A Day in the life of a CVOR Travel Nurse

Posted On February 23, 2018

Day in the life of a CVOR Travel NurseCynthia (or as most people know her, “Cid”) quit her job as a Licensed Practical Nurse (LPN) in her early 40s because she had a calling to obtain her Registered Nurse (RN) degree in her heart. And quite literally, hearts were calling Cid – she went on to become a cardiovascular operating room nurse, and it’s been an adventure ever since. With her dog in tow and her son’s college education funded in cash, Cid is living her best life.

Describe why you wanted to become a nurse, and how it’s led to you wanting to be a travel nurse.

I had a baby at home when I began to pursue a medical career, and I worked as a Licensed Practical Nurse for 13 years in a doctor’s office so I could be home nights and weekends with my family. Fast forward to becoming a Registered Nurse, and my son graduating high school – I decided to try out travel nursing so I could spend some time with my extended family in California. I moved to Missouri when I was 25, so traveling allows me to go back “home” for a few months at a time. Not only that, but traveling offers phenomenal money – I’m paying for my son’s college education in cash.

As a traveler, you pick out awesome locations to visit – unlike a vacation where your time is limited, 13 weeks on assignment enables you to go to all the cool destinations the area has to offer. I take my dog with me, and choose contracts when I want to work during the year (I took three weeks between contracts off for my birthday). I made good money as a perm nurse, but I make really good money as a CVOR travel nurse; I can take care of my financial business in a way I never could before. My son gets to visit me on every assignment and see the country with me.

What made you interested in CVOR travel nurse specialty?

The first surgery I observed was a heart surgery, and it was the most profound thing I’d ever seen – I knew that’s what I had to do. You can stay alive without a lot of organs, but if your heart stops working…that’s it. I get to see firsthand when a heart is repaired and starts beating again. A good day is a really good day, but a bad day is a really bad day. Luckily, good days outweigh the bad days by a lot, and every day I go to work is amazing.

How is being a travel CVOR nurse different than permanent staff?

No drama. I roll in, I’m there 13 weeks, and then I roll out. No politics, and no personalities ever really get under my skin because I know I’m only going to be there for a limited time. People are happy to see you [travel nurses] because they know you’re there to help.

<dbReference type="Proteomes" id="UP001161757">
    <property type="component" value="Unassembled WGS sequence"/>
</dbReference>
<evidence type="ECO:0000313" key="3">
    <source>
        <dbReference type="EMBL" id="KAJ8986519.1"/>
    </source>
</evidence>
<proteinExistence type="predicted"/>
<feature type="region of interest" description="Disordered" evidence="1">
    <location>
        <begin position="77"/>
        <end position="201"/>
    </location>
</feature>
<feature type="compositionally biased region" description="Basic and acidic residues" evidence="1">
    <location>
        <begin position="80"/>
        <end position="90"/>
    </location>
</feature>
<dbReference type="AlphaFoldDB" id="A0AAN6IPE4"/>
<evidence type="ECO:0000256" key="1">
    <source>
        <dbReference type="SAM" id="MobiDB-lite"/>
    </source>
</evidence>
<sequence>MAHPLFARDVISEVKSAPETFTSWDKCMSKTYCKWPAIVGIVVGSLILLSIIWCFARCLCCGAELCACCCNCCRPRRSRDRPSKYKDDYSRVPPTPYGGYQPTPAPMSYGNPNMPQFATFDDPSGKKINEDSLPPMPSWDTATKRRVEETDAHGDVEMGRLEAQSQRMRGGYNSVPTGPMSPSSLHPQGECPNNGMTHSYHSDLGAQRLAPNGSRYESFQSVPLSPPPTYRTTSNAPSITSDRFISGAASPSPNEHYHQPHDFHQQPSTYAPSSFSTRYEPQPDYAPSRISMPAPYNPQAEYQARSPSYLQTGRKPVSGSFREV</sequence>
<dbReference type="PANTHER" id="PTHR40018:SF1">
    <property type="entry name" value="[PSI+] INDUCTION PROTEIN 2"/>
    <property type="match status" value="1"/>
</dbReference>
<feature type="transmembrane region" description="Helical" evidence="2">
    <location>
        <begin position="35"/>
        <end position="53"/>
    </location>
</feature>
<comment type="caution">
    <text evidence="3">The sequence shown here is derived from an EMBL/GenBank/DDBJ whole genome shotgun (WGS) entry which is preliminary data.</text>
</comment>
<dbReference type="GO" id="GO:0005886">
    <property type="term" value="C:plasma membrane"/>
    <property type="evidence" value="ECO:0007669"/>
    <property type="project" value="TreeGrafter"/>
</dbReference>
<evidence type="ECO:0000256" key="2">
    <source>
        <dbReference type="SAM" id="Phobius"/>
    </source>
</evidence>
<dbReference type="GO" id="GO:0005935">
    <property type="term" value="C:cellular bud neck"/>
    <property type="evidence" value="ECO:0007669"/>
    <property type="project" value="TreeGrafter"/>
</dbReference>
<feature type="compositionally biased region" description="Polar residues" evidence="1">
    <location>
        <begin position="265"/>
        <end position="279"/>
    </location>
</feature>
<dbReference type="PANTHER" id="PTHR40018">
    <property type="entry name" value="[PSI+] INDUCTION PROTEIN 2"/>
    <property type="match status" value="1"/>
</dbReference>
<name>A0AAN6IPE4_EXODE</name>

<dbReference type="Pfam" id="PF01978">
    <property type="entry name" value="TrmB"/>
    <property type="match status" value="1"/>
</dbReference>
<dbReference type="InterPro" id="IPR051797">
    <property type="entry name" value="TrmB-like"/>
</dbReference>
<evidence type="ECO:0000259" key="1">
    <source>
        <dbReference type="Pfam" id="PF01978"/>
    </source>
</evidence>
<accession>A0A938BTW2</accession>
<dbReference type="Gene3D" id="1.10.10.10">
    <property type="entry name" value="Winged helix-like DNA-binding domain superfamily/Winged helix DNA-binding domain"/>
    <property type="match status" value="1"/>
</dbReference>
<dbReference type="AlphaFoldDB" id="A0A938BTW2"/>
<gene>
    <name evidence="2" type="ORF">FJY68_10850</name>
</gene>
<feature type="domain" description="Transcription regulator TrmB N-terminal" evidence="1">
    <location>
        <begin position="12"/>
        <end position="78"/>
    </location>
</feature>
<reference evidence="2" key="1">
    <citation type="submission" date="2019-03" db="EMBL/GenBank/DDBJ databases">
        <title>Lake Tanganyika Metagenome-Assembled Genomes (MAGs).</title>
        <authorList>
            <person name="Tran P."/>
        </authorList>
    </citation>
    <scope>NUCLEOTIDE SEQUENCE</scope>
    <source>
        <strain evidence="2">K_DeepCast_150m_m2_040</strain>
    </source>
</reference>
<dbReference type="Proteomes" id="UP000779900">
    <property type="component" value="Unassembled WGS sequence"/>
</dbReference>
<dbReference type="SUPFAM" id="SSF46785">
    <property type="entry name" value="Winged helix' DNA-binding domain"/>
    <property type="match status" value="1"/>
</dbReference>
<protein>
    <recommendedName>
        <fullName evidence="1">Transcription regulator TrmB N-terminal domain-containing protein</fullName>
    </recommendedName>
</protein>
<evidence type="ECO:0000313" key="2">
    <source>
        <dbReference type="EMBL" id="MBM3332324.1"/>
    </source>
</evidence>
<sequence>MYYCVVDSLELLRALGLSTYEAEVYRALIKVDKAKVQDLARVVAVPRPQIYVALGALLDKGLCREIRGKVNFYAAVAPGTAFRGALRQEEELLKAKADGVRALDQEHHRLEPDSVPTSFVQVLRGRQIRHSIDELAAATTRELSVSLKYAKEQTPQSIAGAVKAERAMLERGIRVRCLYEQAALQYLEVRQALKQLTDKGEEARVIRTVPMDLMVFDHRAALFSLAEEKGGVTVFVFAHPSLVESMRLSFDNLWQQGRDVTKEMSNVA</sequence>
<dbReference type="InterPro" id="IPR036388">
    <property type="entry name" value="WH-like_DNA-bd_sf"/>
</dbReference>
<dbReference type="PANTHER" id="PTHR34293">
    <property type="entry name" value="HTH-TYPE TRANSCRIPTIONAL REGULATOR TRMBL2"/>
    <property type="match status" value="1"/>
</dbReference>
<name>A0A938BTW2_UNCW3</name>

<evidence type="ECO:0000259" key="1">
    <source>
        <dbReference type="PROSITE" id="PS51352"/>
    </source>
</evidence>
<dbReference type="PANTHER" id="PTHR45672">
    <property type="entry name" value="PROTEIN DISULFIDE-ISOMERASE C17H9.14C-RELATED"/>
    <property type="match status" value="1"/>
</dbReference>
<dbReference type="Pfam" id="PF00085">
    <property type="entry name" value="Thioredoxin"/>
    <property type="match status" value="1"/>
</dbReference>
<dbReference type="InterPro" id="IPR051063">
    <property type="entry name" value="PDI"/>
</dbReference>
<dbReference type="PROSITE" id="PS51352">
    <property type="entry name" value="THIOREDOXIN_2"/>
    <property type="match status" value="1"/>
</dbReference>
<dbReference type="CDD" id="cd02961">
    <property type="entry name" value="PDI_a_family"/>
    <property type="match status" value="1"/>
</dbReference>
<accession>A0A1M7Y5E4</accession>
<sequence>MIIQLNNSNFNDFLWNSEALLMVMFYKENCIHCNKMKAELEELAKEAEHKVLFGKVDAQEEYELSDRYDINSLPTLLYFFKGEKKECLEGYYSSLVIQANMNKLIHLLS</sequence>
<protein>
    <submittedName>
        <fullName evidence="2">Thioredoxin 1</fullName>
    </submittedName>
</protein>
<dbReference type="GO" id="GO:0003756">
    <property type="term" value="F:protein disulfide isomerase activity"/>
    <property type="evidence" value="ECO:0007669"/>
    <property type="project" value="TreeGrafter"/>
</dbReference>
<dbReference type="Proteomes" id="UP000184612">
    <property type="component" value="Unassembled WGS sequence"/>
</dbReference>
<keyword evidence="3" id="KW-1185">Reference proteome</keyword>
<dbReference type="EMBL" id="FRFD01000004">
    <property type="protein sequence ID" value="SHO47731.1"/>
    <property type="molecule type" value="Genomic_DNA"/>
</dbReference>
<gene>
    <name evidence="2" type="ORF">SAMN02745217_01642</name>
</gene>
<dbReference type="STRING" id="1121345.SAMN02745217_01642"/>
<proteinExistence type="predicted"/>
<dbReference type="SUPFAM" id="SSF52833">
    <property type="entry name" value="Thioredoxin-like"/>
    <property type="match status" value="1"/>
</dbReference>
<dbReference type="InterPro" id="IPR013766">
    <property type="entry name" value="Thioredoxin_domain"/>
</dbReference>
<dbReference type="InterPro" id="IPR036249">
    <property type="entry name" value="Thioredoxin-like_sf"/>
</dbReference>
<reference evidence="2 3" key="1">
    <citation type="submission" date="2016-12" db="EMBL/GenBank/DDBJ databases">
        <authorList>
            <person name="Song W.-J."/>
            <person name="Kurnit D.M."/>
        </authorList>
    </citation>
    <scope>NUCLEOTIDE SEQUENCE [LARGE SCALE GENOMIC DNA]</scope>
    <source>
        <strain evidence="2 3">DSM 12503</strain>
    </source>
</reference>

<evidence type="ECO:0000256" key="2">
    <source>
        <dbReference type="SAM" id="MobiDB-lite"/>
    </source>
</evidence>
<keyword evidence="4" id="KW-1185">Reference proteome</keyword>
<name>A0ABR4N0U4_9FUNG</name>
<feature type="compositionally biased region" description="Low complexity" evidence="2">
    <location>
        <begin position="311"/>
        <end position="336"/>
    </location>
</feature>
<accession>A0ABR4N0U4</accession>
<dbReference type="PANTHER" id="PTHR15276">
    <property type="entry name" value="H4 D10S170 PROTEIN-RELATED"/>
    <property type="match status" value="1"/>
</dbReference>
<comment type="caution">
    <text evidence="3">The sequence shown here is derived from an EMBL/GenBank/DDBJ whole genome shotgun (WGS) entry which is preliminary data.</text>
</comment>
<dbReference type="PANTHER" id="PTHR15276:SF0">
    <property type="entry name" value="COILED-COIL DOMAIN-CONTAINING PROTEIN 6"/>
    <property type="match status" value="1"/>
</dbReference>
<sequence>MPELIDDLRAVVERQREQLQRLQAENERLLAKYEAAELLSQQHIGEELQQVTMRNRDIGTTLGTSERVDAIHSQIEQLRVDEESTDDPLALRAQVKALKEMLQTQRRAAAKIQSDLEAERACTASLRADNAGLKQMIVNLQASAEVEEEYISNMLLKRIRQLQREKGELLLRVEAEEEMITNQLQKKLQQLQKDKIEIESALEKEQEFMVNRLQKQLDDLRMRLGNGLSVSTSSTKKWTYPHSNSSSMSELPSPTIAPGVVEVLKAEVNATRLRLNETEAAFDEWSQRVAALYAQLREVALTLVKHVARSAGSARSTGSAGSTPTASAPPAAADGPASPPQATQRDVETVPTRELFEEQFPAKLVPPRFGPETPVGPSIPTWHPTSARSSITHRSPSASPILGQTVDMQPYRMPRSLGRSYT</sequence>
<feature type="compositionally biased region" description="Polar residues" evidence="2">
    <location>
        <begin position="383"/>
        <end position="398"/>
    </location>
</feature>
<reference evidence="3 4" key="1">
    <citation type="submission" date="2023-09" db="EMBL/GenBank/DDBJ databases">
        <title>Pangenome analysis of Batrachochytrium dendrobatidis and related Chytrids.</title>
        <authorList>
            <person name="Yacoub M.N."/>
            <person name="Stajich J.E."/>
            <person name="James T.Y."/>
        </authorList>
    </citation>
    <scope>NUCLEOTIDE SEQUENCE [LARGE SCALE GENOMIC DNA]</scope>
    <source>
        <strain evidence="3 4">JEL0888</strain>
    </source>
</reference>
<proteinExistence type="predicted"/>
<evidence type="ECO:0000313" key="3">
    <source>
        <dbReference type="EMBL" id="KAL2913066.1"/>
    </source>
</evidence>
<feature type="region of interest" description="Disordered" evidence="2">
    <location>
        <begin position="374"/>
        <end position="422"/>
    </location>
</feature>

What is the most rewarding part of your job?

Watching a patient’s heart start beating again during surgery. I tell people before they go in for surgery that I’m a travel nurse and I get to go all over the country for surgeries like this – meaning people everywhere live through experiences like theirs every day, and that’s calming for patients. I’m comforted when I comfort them.

What is the most difficult part of your job?

Updating the family when things aren’t going well. The very hardest thing is when an old man is holding his wife’s hand before surgery, crying. I try to not cry when patients cry, but at the same time you have to feel it with them. I treat every patient as though they were my own mother being operated on. The day I lose empathy for my patients and their families is the day I find a new career.

Describe your typical day in the life of a CVOR travel nurse.

I live about three minutes from the hospital at my current assignment, so I can roll out of bed and get to work. My scrubs are hospital-laundered, so I get dressed there. Next, I get the room ready, take care of patient charts, and verify everything is as it should be. I see the patient, interview them, get consents signed, prepped for surgery, administer any meds, and talk to the family to answer their questions. Then I take the patient back to surgery and hold their hand until they go to sleep. Anesthesiology takes a little while to set up and start working, meanwhile they’re still awake and scared, so I do everything I can to comfort them. I call the doctor and then we start. I get to do a variety of procedures all day, which keeps things interesting.

How has working with Cirrus Medical Staffing enriched your experience as a travel nurse?

I picked Ryan Wiley out of hundreds of phone calls from recruiters because he’s down to earth, and he knew I was anxious about becoming a travel nurse. Keeping this in mind, he sent me to a really great hospital for my first assignment in Texas for a perfect introduction to travel. Next, I went to California to visit my family there. I did stray from Cirrus and worked with another medical staffing company for one assignment, and that was awful; it made me realize how much I love working with Ryan. He always gets back to me on time and doesn’t sugar coat information so I have the facts. A lot of recruiters will tell you anything just to get you to take an assignment with them, but his assessment is always honest and totally on the money, helping me to land my dream travel nurse job through Cirrus. I trust him, which is crucially important in a profession that means packing up your livelihood and taking it on the road.

Inspired by Cid’s story and want to start your own adventure in cardiovascular nursing? Call 800-299-8132 or fill out our application to get started!